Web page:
It’s not often that the front pages of the Daily Mail and the Guardian have identical headlines. Still, both newspapers are right: it is a great EU stitch-up, this back-room installation of favoured placemen. Saying so doesn’t make you rightwing or leftwing; it makes you a democrat.
You might expect me, as a Conservative, to object to the appointment of Labour’s Baroness Ashton. And, while Herman Van Rompuy is frequently described as «centre-right», he is a Belgian Christian Democrat which, other than on some moral issues, puts him to the left of Labour.
But my objection isn’t to these particular candidates. It’s to a racket that concentrates power and freezes out the voters. Hillary Clinton calls Baroness Ashton her counterpart. All right, then, let’s compare the way the two polities choose their leaders. Barack Obama got to be president of 300 million Americans following an exhaustive (and exhausting) series of primaries and ballots. By the end of the campaign, voters knew exactly what they were getting. Herman Van Rompuy, by contrast, was selected at a private dinner as everyone’s third choice: the candidate whom no one knew anything against.
I’ve often wondered why Guardian readers don’t get more agitated about Euro-elitism. The proudest boast of the British left, down the ages, was that it took power away from a remote caste and dispersed it more widely. This was the creed that inspired the Levellers, the Chartists, the Suffragettes; the motive that lay behind religious toleration, the extension of the franchise, universal education, appointments by competitive examination, equality for gay people.
Yet, when it comes to the EU, a surprising number of people who, in any other context, would consider themselves progressives, line up behind the most anti-democratic project in the western world. Van Rompuy and Ashton are precisely the kind of unelected office-holders that an earlier generation of radicals would have railed against.
Consider their careers. Van Rompuy owes his position to his mastery of Belgium’s labyrinthine coalition trade-offs. A brilliant back-room operator, he went so far as to change the locks of the parliamentary chamber last year in order to prevent Flemish MPs meeting there.
As for Lady Ashton, she has never once taken the trouble to get herself elected to anything. A former chairman of a health authority, she went on to work for a quango before being appointed a life peer. She then steered the Lisbon treaty through the upper house without conceding the referendum that all three parties had promised in their manifestos.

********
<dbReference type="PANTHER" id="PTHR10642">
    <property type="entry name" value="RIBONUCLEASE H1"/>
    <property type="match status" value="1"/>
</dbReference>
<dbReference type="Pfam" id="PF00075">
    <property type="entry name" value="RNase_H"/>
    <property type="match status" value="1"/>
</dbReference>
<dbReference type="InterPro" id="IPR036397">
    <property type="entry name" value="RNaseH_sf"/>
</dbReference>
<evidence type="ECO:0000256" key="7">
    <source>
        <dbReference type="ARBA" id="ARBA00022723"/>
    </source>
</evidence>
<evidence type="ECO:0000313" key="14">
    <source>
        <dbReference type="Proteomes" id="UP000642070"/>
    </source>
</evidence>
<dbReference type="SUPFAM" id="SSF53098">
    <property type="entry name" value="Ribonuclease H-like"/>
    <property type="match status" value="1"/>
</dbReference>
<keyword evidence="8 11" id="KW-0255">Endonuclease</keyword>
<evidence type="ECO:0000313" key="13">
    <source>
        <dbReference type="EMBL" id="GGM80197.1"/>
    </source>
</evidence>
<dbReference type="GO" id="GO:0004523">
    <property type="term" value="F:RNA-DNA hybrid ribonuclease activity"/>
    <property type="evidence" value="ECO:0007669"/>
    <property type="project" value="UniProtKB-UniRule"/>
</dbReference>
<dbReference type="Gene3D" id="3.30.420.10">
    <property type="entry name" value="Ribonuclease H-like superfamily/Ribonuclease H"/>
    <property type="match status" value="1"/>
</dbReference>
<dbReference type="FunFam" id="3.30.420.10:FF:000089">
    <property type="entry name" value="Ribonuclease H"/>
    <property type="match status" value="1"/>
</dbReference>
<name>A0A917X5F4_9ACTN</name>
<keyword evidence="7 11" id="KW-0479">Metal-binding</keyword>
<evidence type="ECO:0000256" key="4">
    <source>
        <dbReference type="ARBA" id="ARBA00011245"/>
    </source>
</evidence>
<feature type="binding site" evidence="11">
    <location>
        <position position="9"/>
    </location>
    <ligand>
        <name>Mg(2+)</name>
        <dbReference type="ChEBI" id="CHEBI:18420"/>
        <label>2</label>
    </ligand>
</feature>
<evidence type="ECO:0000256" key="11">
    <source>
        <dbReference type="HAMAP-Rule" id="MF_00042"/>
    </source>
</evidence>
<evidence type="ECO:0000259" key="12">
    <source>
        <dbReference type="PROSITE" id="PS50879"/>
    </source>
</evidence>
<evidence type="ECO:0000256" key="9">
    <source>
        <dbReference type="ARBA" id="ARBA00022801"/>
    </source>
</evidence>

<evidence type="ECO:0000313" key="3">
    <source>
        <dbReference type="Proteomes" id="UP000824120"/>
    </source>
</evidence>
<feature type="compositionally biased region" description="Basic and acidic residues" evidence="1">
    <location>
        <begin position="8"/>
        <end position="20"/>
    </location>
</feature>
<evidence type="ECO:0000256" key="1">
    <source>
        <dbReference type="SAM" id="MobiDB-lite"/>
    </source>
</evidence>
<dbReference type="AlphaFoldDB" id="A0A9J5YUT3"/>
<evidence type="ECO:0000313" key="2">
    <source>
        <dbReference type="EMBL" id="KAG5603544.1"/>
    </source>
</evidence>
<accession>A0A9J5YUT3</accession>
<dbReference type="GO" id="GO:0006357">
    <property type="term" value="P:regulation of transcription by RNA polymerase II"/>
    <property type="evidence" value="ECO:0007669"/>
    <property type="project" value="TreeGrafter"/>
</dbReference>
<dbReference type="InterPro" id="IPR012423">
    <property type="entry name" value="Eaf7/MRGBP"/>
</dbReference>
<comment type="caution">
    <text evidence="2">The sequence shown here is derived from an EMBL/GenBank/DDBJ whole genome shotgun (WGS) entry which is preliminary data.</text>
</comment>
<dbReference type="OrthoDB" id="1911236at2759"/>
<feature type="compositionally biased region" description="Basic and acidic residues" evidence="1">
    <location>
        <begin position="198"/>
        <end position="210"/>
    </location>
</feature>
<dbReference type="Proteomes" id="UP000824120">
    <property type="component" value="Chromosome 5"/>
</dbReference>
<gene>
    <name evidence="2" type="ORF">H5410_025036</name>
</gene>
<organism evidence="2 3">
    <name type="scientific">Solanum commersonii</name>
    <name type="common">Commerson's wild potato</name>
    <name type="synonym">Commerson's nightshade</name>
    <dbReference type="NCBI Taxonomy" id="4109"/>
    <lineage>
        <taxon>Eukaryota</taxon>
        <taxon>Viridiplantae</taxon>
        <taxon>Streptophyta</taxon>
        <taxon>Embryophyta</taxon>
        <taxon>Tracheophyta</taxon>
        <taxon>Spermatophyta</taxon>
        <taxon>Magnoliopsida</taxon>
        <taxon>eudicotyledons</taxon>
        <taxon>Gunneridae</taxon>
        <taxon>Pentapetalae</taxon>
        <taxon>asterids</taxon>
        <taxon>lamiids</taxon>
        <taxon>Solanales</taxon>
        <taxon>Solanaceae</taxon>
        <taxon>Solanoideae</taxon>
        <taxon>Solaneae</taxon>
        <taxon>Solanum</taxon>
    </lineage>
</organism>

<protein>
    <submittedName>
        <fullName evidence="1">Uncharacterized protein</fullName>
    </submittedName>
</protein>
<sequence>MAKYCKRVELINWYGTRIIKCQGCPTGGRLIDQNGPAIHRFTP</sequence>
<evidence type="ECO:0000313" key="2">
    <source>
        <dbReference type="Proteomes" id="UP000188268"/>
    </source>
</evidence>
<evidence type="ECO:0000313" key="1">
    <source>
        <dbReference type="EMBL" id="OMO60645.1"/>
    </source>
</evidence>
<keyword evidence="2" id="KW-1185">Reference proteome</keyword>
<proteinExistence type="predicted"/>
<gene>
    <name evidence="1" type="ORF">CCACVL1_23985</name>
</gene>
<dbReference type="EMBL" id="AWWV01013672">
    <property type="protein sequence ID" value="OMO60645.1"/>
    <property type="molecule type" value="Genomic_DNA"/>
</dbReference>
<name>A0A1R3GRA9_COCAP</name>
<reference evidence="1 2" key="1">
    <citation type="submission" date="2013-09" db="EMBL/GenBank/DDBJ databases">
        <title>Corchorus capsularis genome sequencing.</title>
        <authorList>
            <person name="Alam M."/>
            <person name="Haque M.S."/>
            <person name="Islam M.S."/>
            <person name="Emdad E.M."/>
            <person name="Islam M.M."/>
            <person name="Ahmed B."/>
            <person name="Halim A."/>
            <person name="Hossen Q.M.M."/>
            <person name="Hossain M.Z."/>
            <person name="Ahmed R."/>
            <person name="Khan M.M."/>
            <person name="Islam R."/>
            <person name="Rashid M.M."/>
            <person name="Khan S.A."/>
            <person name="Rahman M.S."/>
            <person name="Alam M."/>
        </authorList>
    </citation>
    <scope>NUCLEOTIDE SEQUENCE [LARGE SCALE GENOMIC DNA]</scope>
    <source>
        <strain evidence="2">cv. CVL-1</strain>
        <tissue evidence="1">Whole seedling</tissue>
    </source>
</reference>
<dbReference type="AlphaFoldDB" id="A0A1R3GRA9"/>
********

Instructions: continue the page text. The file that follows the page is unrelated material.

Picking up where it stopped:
She became a European commissioner not because of any special aptitude, but because Gordon Brown was determined to avoid a byelection, and so couldn’t send an MP. And she owes her latest promotion, again, not to any particular expertise in foreign affairs but because it was generally felt that Labour ought to be compensated over Tony Blair not getting the presidency.
Every chapter of that story negates the democratic principle. Every page would have had Wilkes and Paine howling about arbitrary government.
I have nothing against the baroness. My problem is with the system that elevated her, a system that heaps power in the hands of officials who are invulnerable to public opinion; a system that gives unelected commissioners a monopoly of the right to initiate legislation; a system that swats aside referendum results when they go the «wrong» way.
Opposing such a system doesn’t make you anti-Europe; it makes you pro-democracy. Anyone who believes in representative government should be outraged by what happened on Thursday: a lifelong quangocrat was appointed in secret to a post created by a treaty that we never got the chance to vote for.
Were the radicals wrong? Are we better off being governed by a self-perpetuating elite? What fools our fathers were if this be true.
Daniel Hannan, a writer and journalist, and has been Conservative MEP for South East England since 1999.